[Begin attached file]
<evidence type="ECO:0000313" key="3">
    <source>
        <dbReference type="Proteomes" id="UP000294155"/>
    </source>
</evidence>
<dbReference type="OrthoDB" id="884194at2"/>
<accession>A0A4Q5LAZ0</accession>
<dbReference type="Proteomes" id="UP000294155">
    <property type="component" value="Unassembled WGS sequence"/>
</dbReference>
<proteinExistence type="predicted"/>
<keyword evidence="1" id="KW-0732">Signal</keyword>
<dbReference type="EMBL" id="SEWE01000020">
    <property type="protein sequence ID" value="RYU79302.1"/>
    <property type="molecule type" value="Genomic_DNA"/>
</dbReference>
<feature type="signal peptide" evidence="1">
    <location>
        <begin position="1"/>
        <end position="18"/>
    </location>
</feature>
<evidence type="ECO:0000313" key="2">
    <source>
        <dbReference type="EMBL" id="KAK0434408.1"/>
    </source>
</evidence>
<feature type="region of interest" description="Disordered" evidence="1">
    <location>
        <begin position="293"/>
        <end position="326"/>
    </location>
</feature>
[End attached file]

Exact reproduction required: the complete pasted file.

<evidence type="ECO:0000313" key="3">
    <source>
        <dbReference type="Proteomes" id="UP000294155"/>
    </source>
</evidence>
<dbReference type="OrthoDB" id="884194at2"/>
<accession>A0A4Q5LAZ0</accession>
<dbReference type="Proteomes" id="UP000294155">
    <property type="component" value="Unassembled WGS sequence"/>
</dbReference>
<proteinExistence type="predicted"/>
<keyword evidence="1" id="KW-0732">Signal</keyword>
<dbReference type="EMBL" id="SEWE01000020">
    <property type="protein sequence ID" value="RYU79302.1"/>
    <property type="molecule type" value="Genomic_DNA"/>
</dbReference>
<feature type="signal peptide" evidence="1">
    <location>
        <begin position="1"/>
        <end position="18"/>
    </location>
</feature>
<evidence type="ECO:0000313" key="2">
    <source>
        <dbReference type="EMBL" id="KAK0434408.1"/>
    </source>
</evidence>
<feature type="region of interest" description="Disordered" evidence="1">
    <location>
        <begin position="293"/>
        <end position="326"/>
    </location>
</feature>